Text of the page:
Should authors allow their books to be censored for publication in China?

As China becomes a more and more lucrative market, authors are forced to decide whether to allow cuts in their work so it can be sold there.

Greg Baker/AP
Customers browse copies of the 'Harry Potter' books in a Beijing bookstore.

To censor or not to sell?

For authors trying to sell their books in China, that is the question. 

According to a recent piece in The New York Times, authors attempting to access the massive audience in China are increasingly facing a difficult decision: To allow their books to be censored for sale there, or not to sell there at all.

“Many writers say they are torn by their desire to protect their work and the need to make a living in an era of shrinking advances,” writes the Times. “For others, it is simply about cultivating an audience in the world’s most populous country, a rising superpower that cannot be summarily ignored.”

Ezra F. Vogel, whose biography of Chinese leader Deng Xiaoping was published in China after passing through censors, put it this way:

“To me the choice was easy,” he told the paper. “I thought it was better to have 90 of the book available here than zero.”

What’s behind this “deal with the devil”? Thanks to a huge and highly literate readership hungry for foreign books, China is becoming an increasingly lucrative market for American authors and publishers. Consider this: Chinese publishers bought 1,664 titles from abroad in 1995, according to the NYT; in 2012, they bought more than 16,000.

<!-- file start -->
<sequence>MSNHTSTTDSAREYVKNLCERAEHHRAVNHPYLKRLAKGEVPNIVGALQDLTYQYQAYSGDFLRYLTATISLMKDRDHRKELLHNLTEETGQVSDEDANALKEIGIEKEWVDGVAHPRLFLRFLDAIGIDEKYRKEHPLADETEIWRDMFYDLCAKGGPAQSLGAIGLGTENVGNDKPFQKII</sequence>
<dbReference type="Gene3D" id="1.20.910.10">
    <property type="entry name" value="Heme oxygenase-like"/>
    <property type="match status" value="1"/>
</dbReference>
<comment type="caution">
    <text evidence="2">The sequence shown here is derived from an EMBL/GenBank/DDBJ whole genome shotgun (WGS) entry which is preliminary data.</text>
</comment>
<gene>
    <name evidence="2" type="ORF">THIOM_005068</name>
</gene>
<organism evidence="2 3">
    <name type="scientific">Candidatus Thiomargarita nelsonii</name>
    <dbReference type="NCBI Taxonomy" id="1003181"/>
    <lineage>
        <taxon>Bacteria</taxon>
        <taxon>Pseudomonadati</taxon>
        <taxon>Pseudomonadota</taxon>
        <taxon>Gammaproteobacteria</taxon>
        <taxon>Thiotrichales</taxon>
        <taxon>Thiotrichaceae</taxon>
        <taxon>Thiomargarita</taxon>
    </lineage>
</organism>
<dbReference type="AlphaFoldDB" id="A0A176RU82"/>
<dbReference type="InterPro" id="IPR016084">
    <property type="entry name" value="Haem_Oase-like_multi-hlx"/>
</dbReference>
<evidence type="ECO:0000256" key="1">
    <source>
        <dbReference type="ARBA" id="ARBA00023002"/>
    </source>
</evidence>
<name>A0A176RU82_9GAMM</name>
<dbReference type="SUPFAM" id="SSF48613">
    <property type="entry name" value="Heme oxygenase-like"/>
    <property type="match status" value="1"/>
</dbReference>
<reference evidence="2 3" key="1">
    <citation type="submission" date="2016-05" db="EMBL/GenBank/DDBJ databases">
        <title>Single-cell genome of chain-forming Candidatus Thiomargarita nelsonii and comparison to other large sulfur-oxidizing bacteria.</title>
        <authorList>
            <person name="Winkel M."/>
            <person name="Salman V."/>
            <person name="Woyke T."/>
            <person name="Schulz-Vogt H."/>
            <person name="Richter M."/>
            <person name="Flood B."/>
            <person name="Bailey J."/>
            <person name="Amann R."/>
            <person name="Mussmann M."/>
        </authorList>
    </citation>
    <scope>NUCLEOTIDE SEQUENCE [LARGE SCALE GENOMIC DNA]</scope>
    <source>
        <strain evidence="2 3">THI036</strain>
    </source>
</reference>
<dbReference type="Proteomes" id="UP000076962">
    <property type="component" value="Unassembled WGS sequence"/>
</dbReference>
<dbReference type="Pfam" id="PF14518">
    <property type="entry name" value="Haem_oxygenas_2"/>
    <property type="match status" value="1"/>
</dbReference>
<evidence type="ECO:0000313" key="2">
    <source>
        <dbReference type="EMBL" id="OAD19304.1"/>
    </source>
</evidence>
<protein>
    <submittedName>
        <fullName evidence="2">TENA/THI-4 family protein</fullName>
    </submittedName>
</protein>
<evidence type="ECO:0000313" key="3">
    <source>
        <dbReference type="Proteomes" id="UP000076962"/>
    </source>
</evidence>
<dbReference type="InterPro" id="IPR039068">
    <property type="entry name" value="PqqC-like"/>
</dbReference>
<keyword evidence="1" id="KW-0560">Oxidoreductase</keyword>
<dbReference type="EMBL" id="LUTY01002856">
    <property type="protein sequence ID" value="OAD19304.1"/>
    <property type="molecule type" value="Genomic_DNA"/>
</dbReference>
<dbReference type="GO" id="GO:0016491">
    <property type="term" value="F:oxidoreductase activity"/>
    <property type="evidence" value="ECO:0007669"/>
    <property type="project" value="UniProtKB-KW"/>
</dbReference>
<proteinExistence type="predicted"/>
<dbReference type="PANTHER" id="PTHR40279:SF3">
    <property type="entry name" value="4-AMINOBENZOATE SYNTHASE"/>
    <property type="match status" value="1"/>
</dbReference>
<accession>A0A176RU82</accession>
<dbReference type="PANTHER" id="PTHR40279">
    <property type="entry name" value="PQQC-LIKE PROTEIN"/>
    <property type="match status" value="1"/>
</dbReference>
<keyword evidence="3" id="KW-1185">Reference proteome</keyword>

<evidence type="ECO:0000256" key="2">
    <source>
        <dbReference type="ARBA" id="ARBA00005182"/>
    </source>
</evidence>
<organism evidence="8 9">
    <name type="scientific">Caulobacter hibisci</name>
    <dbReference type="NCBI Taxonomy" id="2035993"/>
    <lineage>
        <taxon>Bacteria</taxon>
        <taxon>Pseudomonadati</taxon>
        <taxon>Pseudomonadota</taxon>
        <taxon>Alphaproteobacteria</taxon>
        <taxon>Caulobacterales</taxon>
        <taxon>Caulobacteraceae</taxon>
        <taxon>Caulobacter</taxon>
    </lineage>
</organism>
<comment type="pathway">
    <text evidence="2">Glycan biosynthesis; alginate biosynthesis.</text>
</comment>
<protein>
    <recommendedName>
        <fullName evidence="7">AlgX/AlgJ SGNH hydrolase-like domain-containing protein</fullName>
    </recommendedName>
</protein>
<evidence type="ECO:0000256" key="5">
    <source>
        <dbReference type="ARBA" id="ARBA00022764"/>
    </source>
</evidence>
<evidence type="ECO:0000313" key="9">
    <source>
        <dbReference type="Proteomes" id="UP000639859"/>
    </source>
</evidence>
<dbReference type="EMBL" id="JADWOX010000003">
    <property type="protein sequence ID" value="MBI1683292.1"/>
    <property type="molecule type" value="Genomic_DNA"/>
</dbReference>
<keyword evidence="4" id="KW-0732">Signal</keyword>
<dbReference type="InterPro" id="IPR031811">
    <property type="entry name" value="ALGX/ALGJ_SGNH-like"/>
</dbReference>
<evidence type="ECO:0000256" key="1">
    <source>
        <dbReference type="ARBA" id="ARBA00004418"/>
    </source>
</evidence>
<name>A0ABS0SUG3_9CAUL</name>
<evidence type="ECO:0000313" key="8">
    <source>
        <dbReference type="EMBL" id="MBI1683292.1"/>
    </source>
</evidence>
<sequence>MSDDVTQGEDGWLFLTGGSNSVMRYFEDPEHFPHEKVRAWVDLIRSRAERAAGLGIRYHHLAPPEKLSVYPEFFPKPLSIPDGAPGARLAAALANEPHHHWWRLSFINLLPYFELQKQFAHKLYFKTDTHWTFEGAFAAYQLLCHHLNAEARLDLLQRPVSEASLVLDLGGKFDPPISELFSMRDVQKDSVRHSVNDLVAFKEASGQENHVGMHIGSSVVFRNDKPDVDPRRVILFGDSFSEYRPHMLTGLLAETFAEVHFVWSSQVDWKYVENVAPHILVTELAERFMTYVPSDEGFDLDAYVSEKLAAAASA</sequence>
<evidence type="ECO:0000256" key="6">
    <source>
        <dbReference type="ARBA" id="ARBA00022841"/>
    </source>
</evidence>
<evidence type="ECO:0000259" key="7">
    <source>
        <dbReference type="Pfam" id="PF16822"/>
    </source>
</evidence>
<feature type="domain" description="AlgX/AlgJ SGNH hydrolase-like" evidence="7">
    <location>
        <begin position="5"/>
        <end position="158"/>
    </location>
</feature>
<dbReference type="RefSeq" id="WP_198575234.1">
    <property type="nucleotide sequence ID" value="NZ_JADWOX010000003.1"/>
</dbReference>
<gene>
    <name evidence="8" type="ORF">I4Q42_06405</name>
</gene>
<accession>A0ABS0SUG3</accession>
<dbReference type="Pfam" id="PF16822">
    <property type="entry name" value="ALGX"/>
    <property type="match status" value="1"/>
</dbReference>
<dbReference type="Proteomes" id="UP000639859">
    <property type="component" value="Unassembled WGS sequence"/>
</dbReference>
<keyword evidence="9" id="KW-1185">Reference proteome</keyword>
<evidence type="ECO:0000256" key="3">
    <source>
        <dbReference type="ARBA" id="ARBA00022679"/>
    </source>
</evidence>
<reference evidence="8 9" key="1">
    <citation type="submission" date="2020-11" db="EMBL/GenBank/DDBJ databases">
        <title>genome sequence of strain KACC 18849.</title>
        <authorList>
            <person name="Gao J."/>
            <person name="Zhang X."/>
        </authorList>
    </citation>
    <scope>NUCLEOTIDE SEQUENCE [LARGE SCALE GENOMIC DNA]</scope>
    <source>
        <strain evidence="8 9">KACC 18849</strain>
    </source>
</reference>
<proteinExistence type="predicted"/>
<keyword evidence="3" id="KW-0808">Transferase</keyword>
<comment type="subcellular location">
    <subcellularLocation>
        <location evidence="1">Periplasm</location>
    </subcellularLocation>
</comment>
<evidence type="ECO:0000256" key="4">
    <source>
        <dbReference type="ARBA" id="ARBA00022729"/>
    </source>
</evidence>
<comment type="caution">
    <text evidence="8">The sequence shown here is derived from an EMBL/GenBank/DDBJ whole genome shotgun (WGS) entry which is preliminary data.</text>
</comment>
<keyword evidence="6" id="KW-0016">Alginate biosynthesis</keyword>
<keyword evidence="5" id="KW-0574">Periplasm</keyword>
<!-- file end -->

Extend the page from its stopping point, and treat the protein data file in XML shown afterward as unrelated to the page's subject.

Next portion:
More compelling figures: e-book earnings alone for American publishers also grew 56 percent in China last year, according to the Association of American Publishers. Popular authors can do especially well. J.K. Rowling took in $2.4 million in royalties in China alone last year. Walter Isaacson, author of the Steve Jobs biography, earned $804,000.

Typically off-limits are books that mention ethnic tensions, Taiwan, the banned spiritual movement Falun Gong, and even passing references to the Cultural Revolution or to contemporary Chinese leaders.

“…authors of sexually explicit works or those that touch on Chinese politics and history can find themselves in an Orwellian embrace with a censorship apparatus that has little patience for the niceties of literary or academic integrity,” writes the Times.

This isn’t the first time China has made headlines for its policy on foreign books and publishing.

In 2012, a territorial dispute between China and Japan escalated into a book battle in which Chinese authorities asked booksellers in Beijing to ban books by Japanese authors and titles about Japanese topics, including the Haruki Murakami’s bestselling ‘1Q84.’

This time, China isn’t looking to ban books – simply censor them. And thanks to a hugely lucrative market, it seems in most cases, authors and publishers are willing to play along.

Husna Haq is a Monitor correspondent.

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